November 2019 General Meeting

The November 2019 General Meeting Gave Focus to NY County Committee, Surrogacy Legislation and the Productive Work of VID’s Committees

Full Meeting Minutes Here

President David Siffert reported that he had met with Keith Wright, who was nice and friendly, but not much concrete got done.  Keith said that Ben Yee wanted to activate the County Committee, but seemed hostile to Keith, so walls were built.  Keith said he doesn’t do anything without Barry Weinberg’s say-so.  David also said he was trying to set up a meeting with Greg Sumas, co-chair of the County Committee, and wondered if he should meet with Cynthia Dody of the Board of Elections.  A discussion followed.

District Leader Reports

District Leader Jen Hoppe reported that she had discussions with other District Leaders and club presidents, along with David and Ben Yee, about what we want the County Committee to be.  There definitely had to be a more progressive vision for the party.  To amplify, she suggested elected leaders need to adhere to a pledge.

On Election Day Jen went to all 16 poll sites, and was impressed with how seriously people take their jobs as poll workers.  She attended an early voting seminar and early voting went really well.  

She also mentioned that Jumaane was working on a bill, Intro 800, mandating paid vacation time for all NY workers.  She advised us to go the PaidTimeOff.NYC website to sign the petition.

District Leader Arthur Schwartz gave his report.  He touched on the County Committee anomalies, his lawsuit against the 14th Street busway, and the WBAI lawsuit.  He spoke of the City Council approval of the plan to shut down the East River Park for 5-7 years and said it should have been argued in court as “park alienation”.  He cited other lawsuits regarding Harvey the fruit man and a bike rider run over by a cab, in which the police did nothing.  His lawsuit regarding the removal of the 14th Street bus stops is still ongoing.  And he said if anyone was interested in being a Bernie delegate, please speak to him.  He explained the process of being a delegate for any candidate.

November 2019 General Meeting Speakers

Marc Solomon gave a report on surrogacy.  He said New York has virtually no laws regarding legal parentage or surrogacy, and NY laws needed to be modernized across the board.  He cited the bill S2071B/A1071C legalizing surrogacy agreements, and led a discussion on it.  President Siffert made an argument in for a resolution in support of the bill and it passed, with 30 in favor, 1 opposed, and 1 abstention.

Jim Yates, former judge and member of JCOPE, made a presentation on the repeal of Section 50-a of New York Civil Rights Law, providing confidentiality for personnel records of police officers maintained by the NYPD.  He provided a history of the law and the fact that until 2016 these records were publicly available and argued they should be again, especially because this new interpretation of the law was used to shield Officer Pantaleo after the death of Erroll Garner.  After this speech, a resolution in favor of repeal of Section 50-A was passed with 29 in favor and one abstention.

Committee Reports

Nat Johnson, of the Environmental Committee, gave a report on a letter President Siffert had written to the Draft Remedial Investigation Work Plan of the Brownfield Cleanup Program at 240 Water Street.  This letter, to Project Manager Rafi Alam, asked that the public comment period be extended to March 1st to allow the community more review time.  (250 Water Street is the former site of three mercury thermometer factories, a mercury warehouse, and a gas station.  The proposed luxury tower could expose the community to the toxic chemicals currently underground.)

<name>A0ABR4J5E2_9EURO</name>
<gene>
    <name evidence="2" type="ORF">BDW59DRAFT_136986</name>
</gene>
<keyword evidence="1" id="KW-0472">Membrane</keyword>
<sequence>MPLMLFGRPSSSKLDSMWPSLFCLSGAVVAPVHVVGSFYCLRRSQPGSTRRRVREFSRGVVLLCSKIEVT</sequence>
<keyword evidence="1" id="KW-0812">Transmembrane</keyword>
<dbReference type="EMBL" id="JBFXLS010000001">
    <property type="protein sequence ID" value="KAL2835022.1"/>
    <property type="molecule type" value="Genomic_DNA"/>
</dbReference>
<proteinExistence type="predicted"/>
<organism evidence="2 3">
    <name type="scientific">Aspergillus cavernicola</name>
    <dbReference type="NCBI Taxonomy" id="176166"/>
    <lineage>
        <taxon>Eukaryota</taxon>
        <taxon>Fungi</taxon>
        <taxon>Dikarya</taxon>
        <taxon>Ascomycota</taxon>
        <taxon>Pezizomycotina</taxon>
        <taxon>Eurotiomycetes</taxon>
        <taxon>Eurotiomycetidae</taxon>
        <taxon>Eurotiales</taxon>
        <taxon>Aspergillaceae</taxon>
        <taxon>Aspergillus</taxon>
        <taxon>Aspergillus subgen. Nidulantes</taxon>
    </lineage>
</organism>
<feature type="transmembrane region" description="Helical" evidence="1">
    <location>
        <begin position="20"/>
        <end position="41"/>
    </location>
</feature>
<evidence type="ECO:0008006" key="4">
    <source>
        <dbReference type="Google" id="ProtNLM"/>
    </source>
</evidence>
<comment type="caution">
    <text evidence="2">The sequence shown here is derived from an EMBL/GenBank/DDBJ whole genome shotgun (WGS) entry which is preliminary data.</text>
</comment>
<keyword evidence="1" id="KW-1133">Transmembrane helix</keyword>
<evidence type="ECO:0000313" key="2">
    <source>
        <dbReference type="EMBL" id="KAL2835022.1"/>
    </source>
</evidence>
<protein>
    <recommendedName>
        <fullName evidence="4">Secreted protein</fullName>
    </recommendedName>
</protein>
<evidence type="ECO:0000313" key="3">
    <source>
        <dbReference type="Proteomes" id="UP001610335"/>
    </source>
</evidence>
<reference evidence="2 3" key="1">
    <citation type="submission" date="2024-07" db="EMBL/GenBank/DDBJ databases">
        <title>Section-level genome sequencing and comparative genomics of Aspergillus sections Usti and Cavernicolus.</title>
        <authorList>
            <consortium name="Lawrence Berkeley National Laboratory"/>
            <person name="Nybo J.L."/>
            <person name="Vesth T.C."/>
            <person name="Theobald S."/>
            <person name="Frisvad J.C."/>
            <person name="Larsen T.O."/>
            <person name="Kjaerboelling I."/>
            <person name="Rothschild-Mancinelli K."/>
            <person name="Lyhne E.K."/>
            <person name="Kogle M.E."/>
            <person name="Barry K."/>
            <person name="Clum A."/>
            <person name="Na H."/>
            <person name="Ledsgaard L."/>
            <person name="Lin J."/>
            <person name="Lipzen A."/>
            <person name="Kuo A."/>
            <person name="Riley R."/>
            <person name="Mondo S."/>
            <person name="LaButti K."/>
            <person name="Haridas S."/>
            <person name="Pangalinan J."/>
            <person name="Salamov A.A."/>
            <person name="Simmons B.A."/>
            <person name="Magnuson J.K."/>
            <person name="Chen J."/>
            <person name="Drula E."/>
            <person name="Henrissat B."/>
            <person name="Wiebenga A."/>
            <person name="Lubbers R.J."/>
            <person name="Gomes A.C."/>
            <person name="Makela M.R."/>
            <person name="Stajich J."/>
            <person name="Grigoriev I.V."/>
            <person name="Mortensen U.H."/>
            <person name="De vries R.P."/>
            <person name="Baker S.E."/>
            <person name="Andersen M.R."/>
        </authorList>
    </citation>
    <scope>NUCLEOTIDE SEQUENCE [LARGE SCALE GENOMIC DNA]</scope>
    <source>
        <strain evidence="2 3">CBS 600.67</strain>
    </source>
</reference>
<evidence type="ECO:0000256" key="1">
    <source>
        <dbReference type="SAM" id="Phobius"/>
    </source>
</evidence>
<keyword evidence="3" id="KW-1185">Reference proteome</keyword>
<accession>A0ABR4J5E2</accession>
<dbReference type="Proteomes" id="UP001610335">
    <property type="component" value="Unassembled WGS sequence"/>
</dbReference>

After this report, it was decided that VID would send the letter, with 22 in favor and none opposed or abstained.

Nat then gave a report on the Environmental Committee, saying the committee will be discussing the NYS Green New Deal bill S2878B at their next meeting and will ask the club to support it.  He also distributed a ten point holiday statement flier advocating a more eco-friendly recycling plan.  Deb Sherman advocated for Tru-Earth, an eco-friendly laundry detergent, available on Amazon or the Tru-Earth website.

David Siffert gave an update on the Animal Adocacy Committee, noting that the bill banning foie gras in NYS passed.

Tony Hoffmann of the Campaign Committee stated that the VID visibility campaign went really well on both the east and west sides, and it will resume in the spring.  He also gave a calendar of the elections and endorsements of the next three VID meetings.  

Grace Price, of the Campaign Finance Committee, said she was focusing on Cy Vance and had sent out a draft of egregious campaign violations.  She said Vance had run out of money but had created 12 new positions, and she asked if anyone was interested in writing a letter to the Comptroller.  This spurred a discussion.

Mar Fitzgerald of the Education Committee spoke on bills for lead testing and diversity plans.  A schools diversity advisory group was formed and Jumaane wanted to make it permanent.  She noted that CB2 had passed a resolution for screening for dyslexia, and said she would introduce a school bus resolution to make mileage shorter for buses to qualify.

Allison Stowell and Deb Sherman started their Gun Reform Committee report by speaking on the shooting in Santa Clarita in which two students were killed.  They reminded everyone of their upcoming forum in which Rebecca Fischer of New Yorkers Against Gun Violence would appear along with a panel of community activists devoted to mitigating gun violence.  They also said their post card campaign was going well.

New Business:

David noted that State Committeewoman Rachel Lavine was hosting a fundraiser for Amanda Farias, running for City Council, on December 10.

Libby (last name?) spoke on the Commission on Campaign Finance Reform with a deadline of December 1.  She said activists were coming to meetings to get action and get the Commission to change course.  She said a phone relay would launch Monday to get it done in 2019.

Keen Berger cited her book launch–a book on grandmothering–at Judson on Sunday the 24th.

Grace Price said Close Rosies is suing the mayor.

Our new members, Analise, Barbara Good, Liz Crotty, and Carol Yost, announced themselves and their reasons for joining.

And Jen Hoppe announced a candidate forum for all women running for office sponsored by Amplify Her.

April 11 General Meeting